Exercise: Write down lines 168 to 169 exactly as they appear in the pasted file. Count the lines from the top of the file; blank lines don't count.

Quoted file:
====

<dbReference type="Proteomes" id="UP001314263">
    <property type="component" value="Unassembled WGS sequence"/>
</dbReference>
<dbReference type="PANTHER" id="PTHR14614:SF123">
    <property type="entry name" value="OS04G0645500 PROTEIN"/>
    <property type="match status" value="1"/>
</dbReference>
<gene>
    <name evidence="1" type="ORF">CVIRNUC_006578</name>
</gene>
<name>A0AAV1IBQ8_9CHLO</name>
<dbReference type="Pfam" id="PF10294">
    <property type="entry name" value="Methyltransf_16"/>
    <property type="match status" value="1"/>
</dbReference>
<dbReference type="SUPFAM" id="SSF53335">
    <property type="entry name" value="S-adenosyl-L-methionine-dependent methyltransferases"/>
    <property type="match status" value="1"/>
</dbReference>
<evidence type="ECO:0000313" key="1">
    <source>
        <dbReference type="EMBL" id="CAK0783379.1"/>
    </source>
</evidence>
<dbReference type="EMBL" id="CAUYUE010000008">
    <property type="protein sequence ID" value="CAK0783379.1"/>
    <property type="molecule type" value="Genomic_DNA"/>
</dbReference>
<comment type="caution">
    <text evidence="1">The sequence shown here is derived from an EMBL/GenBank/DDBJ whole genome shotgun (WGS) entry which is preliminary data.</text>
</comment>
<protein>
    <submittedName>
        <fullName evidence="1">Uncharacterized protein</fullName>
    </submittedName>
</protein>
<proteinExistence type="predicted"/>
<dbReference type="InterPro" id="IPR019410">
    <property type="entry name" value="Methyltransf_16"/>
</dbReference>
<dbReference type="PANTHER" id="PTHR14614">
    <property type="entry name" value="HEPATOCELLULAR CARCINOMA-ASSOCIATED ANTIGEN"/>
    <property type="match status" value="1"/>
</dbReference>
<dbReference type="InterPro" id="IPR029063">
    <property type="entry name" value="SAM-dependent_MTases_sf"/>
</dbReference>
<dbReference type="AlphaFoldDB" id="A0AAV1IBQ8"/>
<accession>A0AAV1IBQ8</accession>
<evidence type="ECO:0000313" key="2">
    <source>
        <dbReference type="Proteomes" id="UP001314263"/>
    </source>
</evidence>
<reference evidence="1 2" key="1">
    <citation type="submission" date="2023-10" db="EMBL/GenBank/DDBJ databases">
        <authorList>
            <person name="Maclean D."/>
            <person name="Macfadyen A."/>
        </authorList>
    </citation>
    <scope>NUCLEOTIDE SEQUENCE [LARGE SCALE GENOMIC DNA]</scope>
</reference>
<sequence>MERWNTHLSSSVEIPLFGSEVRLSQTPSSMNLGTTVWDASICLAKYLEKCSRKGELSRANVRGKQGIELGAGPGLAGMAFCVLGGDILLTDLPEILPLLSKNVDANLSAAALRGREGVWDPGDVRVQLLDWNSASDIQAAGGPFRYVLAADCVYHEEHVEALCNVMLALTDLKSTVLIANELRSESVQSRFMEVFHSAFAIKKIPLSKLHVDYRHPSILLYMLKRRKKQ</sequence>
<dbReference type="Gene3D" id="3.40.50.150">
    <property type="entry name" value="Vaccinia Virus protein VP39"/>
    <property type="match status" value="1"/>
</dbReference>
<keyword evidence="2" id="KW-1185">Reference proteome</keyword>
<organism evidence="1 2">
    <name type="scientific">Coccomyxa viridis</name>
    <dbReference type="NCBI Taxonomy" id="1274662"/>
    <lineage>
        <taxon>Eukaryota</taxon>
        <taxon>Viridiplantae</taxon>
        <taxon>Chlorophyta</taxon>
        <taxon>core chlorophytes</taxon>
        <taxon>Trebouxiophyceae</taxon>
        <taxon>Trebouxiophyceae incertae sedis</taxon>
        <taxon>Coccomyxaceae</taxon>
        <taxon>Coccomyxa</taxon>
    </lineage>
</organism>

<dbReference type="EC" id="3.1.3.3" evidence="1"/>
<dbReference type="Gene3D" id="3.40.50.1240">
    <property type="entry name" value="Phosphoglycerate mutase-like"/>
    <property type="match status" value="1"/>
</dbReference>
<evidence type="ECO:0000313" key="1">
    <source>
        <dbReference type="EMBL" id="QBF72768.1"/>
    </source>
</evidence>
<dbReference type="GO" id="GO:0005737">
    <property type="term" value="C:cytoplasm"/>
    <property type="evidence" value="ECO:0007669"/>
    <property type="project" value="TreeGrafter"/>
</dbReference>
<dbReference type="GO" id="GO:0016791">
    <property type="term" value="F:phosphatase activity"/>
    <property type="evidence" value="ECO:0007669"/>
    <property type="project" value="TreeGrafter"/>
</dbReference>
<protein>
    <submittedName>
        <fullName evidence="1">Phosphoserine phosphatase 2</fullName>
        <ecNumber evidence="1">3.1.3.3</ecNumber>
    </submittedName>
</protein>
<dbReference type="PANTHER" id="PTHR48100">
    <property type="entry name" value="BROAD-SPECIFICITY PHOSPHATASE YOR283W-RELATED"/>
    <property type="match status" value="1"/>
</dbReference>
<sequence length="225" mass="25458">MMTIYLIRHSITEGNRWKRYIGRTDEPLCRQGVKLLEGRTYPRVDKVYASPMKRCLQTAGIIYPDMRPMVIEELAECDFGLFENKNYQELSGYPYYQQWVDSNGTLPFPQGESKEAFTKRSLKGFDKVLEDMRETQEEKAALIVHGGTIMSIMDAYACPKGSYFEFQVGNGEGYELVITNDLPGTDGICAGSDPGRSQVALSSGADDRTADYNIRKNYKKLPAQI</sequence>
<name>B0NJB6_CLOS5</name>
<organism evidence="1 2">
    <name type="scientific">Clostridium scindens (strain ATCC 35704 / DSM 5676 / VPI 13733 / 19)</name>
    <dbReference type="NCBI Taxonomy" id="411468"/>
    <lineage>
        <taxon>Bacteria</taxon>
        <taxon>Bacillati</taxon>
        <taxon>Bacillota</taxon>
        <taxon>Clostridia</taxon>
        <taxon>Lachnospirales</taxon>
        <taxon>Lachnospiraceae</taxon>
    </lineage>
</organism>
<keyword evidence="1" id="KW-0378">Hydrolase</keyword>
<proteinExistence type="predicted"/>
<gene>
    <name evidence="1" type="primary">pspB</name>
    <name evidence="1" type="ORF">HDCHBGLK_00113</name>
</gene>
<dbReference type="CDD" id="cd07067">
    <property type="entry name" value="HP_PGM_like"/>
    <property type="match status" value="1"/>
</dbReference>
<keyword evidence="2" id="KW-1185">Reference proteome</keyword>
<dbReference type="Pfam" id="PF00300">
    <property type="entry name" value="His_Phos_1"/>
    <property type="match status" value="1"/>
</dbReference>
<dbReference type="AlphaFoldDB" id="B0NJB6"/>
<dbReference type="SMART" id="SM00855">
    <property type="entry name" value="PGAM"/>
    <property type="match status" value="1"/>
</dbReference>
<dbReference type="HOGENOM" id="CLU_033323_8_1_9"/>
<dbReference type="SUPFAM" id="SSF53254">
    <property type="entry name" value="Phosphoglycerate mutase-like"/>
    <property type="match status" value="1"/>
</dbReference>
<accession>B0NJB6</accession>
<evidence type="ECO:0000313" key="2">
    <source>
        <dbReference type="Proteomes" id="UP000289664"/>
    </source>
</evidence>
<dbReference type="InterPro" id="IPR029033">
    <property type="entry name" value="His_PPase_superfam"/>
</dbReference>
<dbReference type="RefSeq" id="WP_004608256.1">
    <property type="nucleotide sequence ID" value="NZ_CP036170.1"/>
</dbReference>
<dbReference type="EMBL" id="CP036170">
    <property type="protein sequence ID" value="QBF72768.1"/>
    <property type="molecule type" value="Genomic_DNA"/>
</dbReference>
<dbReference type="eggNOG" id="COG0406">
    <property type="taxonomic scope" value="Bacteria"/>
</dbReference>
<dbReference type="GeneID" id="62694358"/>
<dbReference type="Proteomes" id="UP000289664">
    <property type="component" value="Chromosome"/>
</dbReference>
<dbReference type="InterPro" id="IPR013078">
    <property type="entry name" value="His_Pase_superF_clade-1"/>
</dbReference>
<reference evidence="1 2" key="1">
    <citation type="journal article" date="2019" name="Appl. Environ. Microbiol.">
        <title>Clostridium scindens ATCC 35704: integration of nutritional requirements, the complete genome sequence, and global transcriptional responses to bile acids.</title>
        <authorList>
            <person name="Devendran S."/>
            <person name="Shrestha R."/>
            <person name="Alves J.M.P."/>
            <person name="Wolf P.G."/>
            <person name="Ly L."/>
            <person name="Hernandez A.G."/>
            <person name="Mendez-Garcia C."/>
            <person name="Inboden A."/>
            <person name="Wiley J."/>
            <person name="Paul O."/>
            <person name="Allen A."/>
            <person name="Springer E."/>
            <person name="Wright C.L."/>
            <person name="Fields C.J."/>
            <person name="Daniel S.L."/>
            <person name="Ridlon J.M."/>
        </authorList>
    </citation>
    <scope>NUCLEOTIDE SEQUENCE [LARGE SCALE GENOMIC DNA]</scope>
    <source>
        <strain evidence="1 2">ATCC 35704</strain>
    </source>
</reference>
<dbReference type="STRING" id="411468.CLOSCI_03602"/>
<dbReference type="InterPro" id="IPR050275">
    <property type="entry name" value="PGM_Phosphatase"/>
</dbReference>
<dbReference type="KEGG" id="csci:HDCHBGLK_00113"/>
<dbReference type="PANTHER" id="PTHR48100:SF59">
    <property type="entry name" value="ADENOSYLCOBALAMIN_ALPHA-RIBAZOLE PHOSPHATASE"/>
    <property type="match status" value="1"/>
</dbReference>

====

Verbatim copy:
</dbReference>
<dbReference type="eggNOG" id="COG0406">